/ We got very, VERY lucky?

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Deadeye - on 13 May 2017
http://www.bbc.co.uk/news/technology-39907049

Guy accidentally stops the malware.

Unbelievable
Dervish on 13 May 2017
In reply to Deadeye:

Phew.

D;)
1
Timmd on 13 May 2017
In reply to Deadeye:
'Jings' as they say in Scotland. That's really sobering.
Post edited at 18:21
DancingOnRock - on 13 May 2017
In reply to Deadeye:

There's thousands of these geeks sitting at their screens tinkering with this stuff while we are out climbing. It's what floats their boat.

I work with one. Worse than train spotters.

If they're not already, MI5 should be actively searching them out and paying them big money just to play all day.
L #4fs - on 13 May 2017
In reply to Deadeye:

Exactly. Unbelievable.
L hermy - on 13 May 2017
In reply to Deadeye:

Cool! But I am really curious how huge corporations are not able to stop the malware and the random person does it. :D
Siward on 13 May 2017
In reply to Deadeye:

There's a lot of money in this, there is no reason for them to stop. It's not much effort for them to change the code and start over."

Not really luck I don't think. He only found the 'killswitch' because he was spending his annual leave investigating the code anyway, his job being fighting malware. I wonder if this is a case of not letting the truth get in the way of a good story?
wercat on 13 May 2017
In reply to Siward:

we see an urban legend in the making!
aln - on 13 May 2017
In reply to Timmd:

> 'Jings' as they say in Scotland.

Apart from Oor Wullie I don't know anyone else who says that. ;-)
Jim C - on 14 May 2017
In reply to aln:

> Apart from Oor Wullie I don't know anyone else who says that. ;-)

JCHMB
You have not read many of my post then!
( can't say I blame you)

mike123 - on 14 May 2017
In reply to Siward:
Agree. How is it lucky that a malware expert stays up all night investigating this and finds an answer . In a sensible world MI5 wil be discussing his terms and conditions right now.
Deadeye - on 14 May 2017
In reply to mike123:

> Agree. How is it lucky that a malware expert stays up all night investigating this and finds an answer . In a sensible world MI5 wil be discussing his terms and conditions right now.

Did you read the article?
He did not "find an answer" - he registered a domain and was rather surprised that this then stopped the further spread. I'd put that in the "lucky" category.
1
mattrm - on 14 May 2017
In reply to hermy:


> Cool! But I am really curious how huge corporations are not able to stop the malware and the random person does it. :D

Most places did stop it (eg my work a large UK university). They were either well patched, so weren't affected by an already patched bug. Or they blocked the malicious links on their firewalls.
mike123 - on 14 May 2017
In reply to Deadeye:
And he registers the domain to sell fidget spinners or purely to track what was happening? Luck ?
Post edited at 12:03
wbo - on 14 May 2017
In reply to Deadeye: Did you read the article?. Not entirely accidental, but a bit lucky

keith-ratcliffe on 14 May 2017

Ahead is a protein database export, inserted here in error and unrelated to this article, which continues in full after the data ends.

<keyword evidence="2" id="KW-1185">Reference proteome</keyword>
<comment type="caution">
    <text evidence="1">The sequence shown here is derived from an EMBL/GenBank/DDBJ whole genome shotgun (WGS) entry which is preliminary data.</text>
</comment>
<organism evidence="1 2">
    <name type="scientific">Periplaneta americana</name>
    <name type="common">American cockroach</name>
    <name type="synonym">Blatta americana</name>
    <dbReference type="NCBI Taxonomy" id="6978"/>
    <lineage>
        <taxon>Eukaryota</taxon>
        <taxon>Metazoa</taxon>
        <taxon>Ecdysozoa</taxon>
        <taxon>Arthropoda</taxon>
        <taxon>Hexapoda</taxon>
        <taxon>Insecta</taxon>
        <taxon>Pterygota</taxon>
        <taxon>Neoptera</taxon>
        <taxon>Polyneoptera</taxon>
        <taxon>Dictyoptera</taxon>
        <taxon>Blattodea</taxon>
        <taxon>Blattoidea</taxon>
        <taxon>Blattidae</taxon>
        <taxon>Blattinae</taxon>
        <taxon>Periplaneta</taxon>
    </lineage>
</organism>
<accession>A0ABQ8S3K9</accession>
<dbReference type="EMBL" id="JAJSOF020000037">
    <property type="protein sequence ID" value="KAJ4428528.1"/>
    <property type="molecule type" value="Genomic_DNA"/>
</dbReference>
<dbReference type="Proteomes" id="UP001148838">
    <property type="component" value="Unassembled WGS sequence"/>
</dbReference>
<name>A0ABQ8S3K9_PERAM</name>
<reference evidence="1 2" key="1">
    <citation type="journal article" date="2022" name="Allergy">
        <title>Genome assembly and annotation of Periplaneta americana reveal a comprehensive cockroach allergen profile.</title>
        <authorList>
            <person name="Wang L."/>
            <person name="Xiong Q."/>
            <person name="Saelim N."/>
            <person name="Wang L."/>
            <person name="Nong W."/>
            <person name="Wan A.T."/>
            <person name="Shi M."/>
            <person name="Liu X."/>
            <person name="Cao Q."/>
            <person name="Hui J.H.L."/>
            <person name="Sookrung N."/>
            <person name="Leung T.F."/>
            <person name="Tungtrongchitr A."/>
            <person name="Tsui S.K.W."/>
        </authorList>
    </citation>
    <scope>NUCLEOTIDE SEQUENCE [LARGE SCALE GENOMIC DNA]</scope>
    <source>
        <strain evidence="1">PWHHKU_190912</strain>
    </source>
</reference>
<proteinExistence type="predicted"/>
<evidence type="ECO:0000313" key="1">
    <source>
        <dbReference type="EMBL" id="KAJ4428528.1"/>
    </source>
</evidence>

In reply to Deadeye:
I notice that all the news stories refer to attacks on corporate sites - are they also hitting individuals? If so what can we do to protect against it? I just ran Windows update (Better ways to spend 80 minutes) to make sure I am on the latest version of 8.1.
mattrm - on 14 May 2017
In reply to Deadeye:

> Guy accidentally stops the malware. Unbelievable.

His blog post about it all is here:

www.malwaretech.com/2017/05/how-to-accidentally-stop-a-global-cyber-attacks.html

It's his companys standard operating procedure with such command and control domains. If they can register them they do. He registered several thousand domains in the last year for that purpose.
ads.ukclimbing.com
dread-i - on 14 May 2017
In reply to Deadeye:

In the antivirus world, there are teams that work for companies. There are also ad-hoc teams of geeks that work together, on interesting projects. Think of it like medical research. Someone might spot something that is used as a stepping stone by others, on the way to a cure.

There is a lot of effort put into tracking command and control servers, as well as the other communications channels used by the bad guys. The intention is not just to shut down the attack, but to the track the controllers and to identify them. Also, lots of the viruses and trojans share the same or similar code. In tracking down and stopping one infection, the investigators may have a god start on stopping the next attack earlier.

What this guy did is not uncommon in that field. Command and control networks have been disabled many times before. Victims can be identified, and notified. Money, even though it is bitcoin, can be traced to a degree. The real life identities of the people who run the networks can be found.

What's notable is, at the time of writing this story is the MalwareTech, twitter chap is keeping his real details out of the lime light. Many papers would pay for his story. His bosses, at whatever AV company he works for, would love the publicity. There is good reason for this anonymity. He, his friends, family, company etc will become the target of all sorts of dirty tricks by the virus writers. I don't suppose his anonymity is 100%. People in his field may know his real name and it will leak out. I would guess that in the name of 'truth' some tabloid will unmask him, as a scoop. Whilst many may want to laud him as a hero, I bet he's kinda worried.

If you want an insight into the world of the guys who track and break botnets, this story is quite good. It romps along at a fair pace. In reality there are many more shades of grey involved, dead ends and far less James Bond.

https://www.wired.com/2017/03/russian-hacker-spy-botnet/




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